Four Google employees who were fired on November 25 after participating in organizing efforts at the company say they will file unfair labor practice complaints with the National Labor Review Board (NLRB). The fired employees claim that Google likely illegally retaliated against them for “engaging in protected labor organizing.”
Google fired the four workers, Laurence Berland, Rebecca Rivers, Paul Duke, and Sophie Waldman, “for clear and repeated violations of our data security policies,” according to an internal memo reviewed by The New York Times. The firings and subsequent unfair labor complaints are yet another instance of escalating tensions between employees and management at the tech giant.
Duke, a software engineer who began working for the company eight years ago, said Google’s formerly collaborative and open work culture has shifted drastically in recent years, leaving its workers in the dark about many projects.
“Google is centralizing its power more and more. A lot of my organizing has been around the fact that workers have a right to know what we’re working on,” he told Motherboard. “Google shuts out workers, compartmentalizing what they need to know, limiting what they can find out by putting threatening policies into place. But the workers who make the product are the ones who are creating the value.”
Less than a week before the firings, the New York Times reported that Google had hired the anti-union firm, IRI Consultants, and had been meeting with its advisors since the spring. Google hired IRI Consultants after nearly two years of unprecedented internal dissent at the company that has since reverberated across the tech industry.
Google suspended Rivers and Berland in early November for allegedly accessing and sharing internal documents, and came to the conclusion last week that these were fireable offenses.
Rivers, a software engineer based in Boulder, Colorado, had been involved in a number of recent petition drives. “Last Monday, I got a phone call that I would be terminated. They gave me an extremely vague and misleading statement,” she told Motherboard. “Much of their reasoning about why I was fired was about what other individuals had done with stuff I had shared with other Googlers. I think Google chose us, specifically because they thought they could make an example of us and punish us severely to scare others.”
Berland, who had worked at Google for over 11 years, most recently as a site reliability manager, had been involved in a number of organizing campaigns at Google, including an effort to ban Google from San Francisco Pride after YouTube refused to protect LGBTQ+ community from harassment on the platform, and most recently, a recent petition signed by more than 500 employees calling on Google not to bid for contracts with Customs and Border Protection (CBP).
Duke and Waldman, who came forward publicly for the first time today, were first called into Google for interrogation in September after writing and circulating a CBP petition requesting that Google not bid on contracts with the immigration enforcement agency. While they admit to sharing internal documents already available to all Google employees, they claim to have not leaked classified information that the company labels as “need to know.”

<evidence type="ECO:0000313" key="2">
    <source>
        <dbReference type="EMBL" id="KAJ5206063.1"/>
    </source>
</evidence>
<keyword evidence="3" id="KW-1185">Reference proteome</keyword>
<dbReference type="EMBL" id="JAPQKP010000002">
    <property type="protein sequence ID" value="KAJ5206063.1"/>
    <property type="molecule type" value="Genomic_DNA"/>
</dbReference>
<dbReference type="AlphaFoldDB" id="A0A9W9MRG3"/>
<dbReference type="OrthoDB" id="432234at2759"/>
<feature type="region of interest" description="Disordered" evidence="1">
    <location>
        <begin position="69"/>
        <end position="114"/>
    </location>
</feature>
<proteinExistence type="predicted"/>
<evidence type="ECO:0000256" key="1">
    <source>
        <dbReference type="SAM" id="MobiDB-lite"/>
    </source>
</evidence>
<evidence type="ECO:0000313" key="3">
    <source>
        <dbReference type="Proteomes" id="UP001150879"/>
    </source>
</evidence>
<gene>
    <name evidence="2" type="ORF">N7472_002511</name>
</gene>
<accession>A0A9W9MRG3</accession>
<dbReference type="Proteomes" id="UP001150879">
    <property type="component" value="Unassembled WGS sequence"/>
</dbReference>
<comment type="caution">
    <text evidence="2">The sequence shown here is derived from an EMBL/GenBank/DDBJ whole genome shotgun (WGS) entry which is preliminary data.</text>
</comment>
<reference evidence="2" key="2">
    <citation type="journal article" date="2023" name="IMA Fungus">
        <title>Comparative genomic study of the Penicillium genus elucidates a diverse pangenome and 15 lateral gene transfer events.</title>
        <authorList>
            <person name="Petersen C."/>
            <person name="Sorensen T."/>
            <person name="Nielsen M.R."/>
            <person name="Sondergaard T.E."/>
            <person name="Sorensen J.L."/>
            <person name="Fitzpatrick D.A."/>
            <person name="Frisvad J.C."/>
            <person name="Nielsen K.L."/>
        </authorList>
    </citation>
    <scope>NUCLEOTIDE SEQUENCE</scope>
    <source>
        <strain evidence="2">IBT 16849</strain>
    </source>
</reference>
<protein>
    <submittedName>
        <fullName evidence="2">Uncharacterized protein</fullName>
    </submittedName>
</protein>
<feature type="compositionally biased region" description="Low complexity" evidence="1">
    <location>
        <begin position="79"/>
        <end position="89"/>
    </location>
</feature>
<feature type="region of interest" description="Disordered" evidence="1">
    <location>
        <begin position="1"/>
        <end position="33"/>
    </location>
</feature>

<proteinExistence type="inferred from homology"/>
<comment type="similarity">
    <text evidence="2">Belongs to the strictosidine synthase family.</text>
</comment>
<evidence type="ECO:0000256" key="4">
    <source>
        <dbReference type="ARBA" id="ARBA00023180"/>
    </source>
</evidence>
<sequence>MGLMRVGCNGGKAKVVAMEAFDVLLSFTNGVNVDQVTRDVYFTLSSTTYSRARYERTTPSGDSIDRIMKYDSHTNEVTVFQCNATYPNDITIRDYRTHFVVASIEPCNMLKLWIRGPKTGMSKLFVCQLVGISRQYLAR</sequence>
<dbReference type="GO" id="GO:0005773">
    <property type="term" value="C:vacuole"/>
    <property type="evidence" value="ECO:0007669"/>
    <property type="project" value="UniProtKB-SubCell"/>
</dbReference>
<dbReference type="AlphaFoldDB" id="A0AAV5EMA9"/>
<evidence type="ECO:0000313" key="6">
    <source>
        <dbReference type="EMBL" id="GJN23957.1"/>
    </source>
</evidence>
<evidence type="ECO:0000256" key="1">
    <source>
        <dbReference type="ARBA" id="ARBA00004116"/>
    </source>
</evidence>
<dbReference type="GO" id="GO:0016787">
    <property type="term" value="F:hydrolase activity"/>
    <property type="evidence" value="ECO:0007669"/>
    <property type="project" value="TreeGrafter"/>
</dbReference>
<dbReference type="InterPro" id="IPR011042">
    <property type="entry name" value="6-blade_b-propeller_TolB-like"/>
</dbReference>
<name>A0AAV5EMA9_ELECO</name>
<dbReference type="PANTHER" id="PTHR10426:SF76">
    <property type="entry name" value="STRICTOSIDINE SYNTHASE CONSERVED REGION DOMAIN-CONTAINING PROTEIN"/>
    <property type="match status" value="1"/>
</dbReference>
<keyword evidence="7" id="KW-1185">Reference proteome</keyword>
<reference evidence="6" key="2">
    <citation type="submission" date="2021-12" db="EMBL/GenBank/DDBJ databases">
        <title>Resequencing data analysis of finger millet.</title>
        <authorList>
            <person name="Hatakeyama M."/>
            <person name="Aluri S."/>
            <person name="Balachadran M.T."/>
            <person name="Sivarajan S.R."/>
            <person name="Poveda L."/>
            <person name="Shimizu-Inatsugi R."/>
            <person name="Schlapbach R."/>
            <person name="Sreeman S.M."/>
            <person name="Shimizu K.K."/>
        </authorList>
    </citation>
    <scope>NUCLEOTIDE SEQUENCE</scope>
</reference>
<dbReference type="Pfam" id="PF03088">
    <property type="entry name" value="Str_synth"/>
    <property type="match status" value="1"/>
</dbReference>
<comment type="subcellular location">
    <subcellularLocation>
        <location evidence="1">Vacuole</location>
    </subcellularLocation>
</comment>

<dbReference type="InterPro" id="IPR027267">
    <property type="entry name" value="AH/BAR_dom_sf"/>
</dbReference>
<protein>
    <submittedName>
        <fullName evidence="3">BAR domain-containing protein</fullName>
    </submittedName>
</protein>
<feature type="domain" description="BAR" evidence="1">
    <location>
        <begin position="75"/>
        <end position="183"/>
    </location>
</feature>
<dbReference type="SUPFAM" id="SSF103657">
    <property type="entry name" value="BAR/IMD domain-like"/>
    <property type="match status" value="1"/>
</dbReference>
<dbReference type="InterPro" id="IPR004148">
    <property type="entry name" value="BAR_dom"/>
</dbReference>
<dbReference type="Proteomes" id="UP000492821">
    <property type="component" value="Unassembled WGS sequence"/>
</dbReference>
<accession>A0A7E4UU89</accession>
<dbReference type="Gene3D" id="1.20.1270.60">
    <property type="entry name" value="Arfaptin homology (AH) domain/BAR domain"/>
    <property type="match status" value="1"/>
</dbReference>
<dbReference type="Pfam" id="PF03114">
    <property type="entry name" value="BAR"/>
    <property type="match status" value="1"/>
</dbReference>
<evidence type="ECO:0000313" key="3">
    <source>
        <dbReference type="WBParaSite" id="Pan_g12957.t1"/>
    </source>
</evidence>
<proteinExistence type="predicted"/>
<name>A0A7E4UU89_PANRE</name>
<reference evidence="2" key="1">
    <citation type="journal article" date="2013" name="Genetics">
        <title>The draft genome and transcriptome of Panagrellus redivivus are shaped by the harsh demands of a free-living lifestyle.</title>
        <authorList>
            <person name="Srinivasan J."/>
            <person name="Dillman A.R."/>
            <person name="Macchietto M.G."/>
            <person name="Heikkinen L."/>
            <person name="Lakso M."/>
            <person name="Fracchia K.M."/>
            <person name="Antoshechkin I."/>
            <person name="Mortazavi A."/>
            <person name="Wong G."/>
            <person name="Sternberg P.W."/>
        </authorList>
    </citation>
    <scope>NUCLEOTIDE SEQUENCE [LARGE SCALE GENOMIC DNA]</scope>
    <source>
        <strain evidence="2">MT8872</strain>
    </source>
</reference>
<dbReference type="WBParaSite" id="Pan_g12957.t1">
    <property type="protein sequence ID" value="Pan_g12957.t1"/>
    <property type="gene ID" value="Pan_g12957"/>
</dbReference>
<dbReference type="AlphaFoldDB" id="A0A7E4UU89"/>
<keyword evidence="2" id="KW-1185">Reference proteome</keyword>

Last week, the company arrived at the conclusion that Duke and Waldman’s organizing surrounded the CBP petition should result in termination.
“I didn’t share anything externally except what was publicly available on CBP’s website,” Waldman, a former Google software engineer, told Motherboard. “And none of the information I shared within the company was ‘need to know.’”
Organizers at Google say the company has repeatedly revised its policies around accessing certain documents this year with vague language that makes it easy to target organizers. Each of the four workers denies that they leaked any internal documents to the press.
“They’ve been rewriting policies to make it clear that no matter what the document says, they can change their minds later, and decide something was restricted and you shouldn’t have been reading it,” said Waldman. “They’re trying to stop workers from building any real power because they know that we’re angry and building momentum.”
Duke, 31, who worked in Google’s New York City office and was also fired for his involvement in the CBP petition, told Motherboard he first got involved in organizing at Google when he learned about Project Maven, Google’s now-cancelled contract to make AI drone technology for the Pentagon. “I didn’t sign up for Google to build drones. I didn’t like that my work would be used even without my knowledge to make weapons, but that’s how software libraries work.”
The four workers say they hope their firings inspire others at the company to keep up the organizing. “Google wants to send a message to everyone: if you dare to engage in protected labor organizing, you will be punished,” they wrote in a statement published today on Medium. “But what they didn’t count on is the strength, the resolve, and the solidarity of Googlers and our allies. Even as you read this, our coworkers are organizing with a renewed passion.”
“We look forward to hearing the NLRB’s findings, which we expect will confirm that Google acted unlawfully,” the workers continued.
Most complaints filed with the NLRB are settled, withdrawn, or dismissed. In some instances where the NLRB finds sufficient evidence that a labor violation has occurred, a case will go before a judge.
In response to news of the complaints, a spokeswoman for Google said, "We dismissed four individuals who were engaged in intentional and often repeated violations of our longstanding data security policies, including systematically accessing and disseminating other employees’ materials and work. No one has been dismissed for raising concerns or debating the company’s activities."